And with one final shirking of narrative responsibility, a frustrating season of South Park comes to an end. Everything that’s disappointed in season 21 is present in “Splatty Tomato,” though at least this finale tackles the burning matter of Donald Trump in a more head-on capacity than some of this season’s more slight installments. All the same, Matt Stone and Trey Parker have proven themselves once again incapable of standing behind a principle without defaulting to their natural position of “both sides” dismissal. What made South Park widely liked in its earlier seasons — its determined egalitarianism of mockery, its willingness to dish out the burns indiscriminately in all directions — has made it incompatible with an era defined by more clear-cut ethical stakes.
Every time Parker and Stone landed a glancing blow on this year’s meatiest target, they quickly undercut themselves by saving a little blame for the rest of us. It’s inconceivable for them to take a stand on one side of an issue, and so this week’s skewering of Trump’s rock-bottom approval rating has to be offset by a line later in the episode calling out the other side. Except that the other side is … us, them, and anyone sane enough to have some misgivings about America’s pivot toward fascism. The national culture has produced a situation without two comparable and equally valid viewpoints, and South Park isn’t prepared for that. It doesn’t make a lick of sense when the episode ends with the stated koan, “If you always make yourself the victim, you can justify being awful.” Are we really to believe that was the problem in 2017? Too many people playing the victim? It’s a puckeringly sour note to go out on, though one gets the impression the writers saw it more as a parting nugget of aloof wisdom.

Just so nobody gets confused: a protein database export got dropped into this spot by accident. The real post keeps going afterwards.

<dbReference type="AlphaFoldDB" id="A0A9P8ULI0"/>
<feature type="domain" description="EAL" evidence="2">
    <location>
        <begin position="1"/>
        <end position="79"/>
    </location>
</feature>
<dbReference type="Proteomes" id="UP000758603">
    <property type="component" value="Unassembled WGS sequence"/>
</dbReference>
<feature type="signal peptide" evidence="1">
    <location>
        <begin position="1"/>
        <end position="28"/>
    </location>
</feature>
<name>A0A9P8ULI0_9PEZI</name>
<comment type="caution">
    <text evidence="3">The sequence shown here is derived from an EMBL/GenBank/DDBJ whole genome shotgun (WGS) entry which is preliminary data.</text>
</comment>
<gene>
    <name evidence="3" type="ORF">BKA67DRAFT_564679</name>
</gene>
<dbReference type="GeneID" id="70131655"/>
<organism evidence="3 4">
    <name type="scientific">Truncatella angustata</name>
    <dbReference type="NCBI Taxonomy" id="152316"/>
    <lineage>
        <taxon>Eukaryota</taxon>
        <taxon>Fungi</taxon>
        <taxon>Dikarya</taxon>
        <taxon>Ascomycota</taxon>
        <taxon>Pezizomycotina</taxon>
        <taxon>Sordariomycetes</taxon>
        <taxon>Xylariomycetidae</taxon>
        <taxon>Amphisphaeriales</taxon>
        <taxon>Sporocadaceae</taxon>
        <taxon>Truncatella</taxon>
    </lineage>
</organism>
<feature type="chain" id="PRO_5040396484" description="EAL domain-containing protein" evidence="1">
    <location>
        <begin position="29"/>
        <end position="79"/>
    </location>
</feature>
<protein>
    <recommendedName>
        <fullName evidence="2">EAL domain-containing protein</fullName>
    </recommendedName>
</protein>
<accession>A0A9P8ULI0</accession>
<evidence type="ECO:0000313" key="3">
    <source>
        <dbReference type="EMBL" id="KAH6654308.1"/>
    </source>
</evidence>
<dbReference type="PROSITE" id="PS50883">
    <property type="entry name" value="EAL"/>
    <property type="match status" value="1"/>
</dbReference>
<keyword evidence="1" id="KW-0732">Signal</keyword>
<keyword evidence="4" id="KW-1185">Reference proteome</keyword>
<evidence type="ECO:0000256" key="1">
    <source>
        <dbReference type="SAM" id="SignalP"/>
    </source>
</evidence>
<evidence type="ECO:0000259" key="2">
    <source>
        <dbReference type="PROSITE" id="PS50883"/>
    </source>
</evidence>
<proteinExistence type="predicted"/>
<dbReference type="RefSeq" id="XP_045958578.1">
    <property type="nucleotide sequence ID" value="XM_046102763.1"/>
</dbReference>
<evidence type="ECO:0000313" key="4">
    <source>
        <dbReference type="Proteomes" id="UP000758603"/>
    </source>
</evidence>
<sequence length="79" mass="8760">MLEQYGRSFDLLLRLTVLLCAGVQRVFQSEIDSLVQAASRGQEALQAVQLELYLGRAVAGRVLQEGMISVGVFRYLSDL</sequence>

At least the scenes leading up to that thoroughly un-stuck landing give us the satisfaction of mocking the most easily mocked man in America one more time. Parker and Stone go for the low-hanging fruit of a politically charged It parody, suggesting that the real Pennywise might be in the White House. President Garrison has been lurking around South Park, jumping out at kids to ask them, “Hey, how are my approval ratings?” A newscast informs us that Trump is currently at Emoji Movie–level scorn among the public — certified rotten, to put it in the vernacular of Rotten Tomatoes. He hasn’t received the news well, stalking local backyards and eating neighborhood pets for sustenance. The townspeople are worried, though not all the townspeople.
And so we meet the White family, one of the more closed-minded households in South Park. (I suspect that the family repeatedly referred to as “the Whites” has been intended as — stay with me here — a stand-in for the white population of America.) When the people of South Park make an impassioned plea to the Whites to do the right thing and stop propping up Trump’s incompetent administration, South Park is calling out to the lowercase-w whites, too. Really makes you think.
Meanwhile, there’s a lot of stuff gumming up the works, included more as resolution to previously established strands of plot than functional parts of a satirical apparatus. Everyone is still dealing with the nuclear fallout resulting from the bombing of Toronto at the close of last week’s episode, particularly Ike, Kyle’s adopted little brother from Canada. This universe’s Justin Trudeau calls on Canada’s sleeper cells to activate, and with that command, Ike transforms into a majestic Mountie atop an adorable sloppy dog. It’s kind of dumb, but then, the best parts of South Park often are.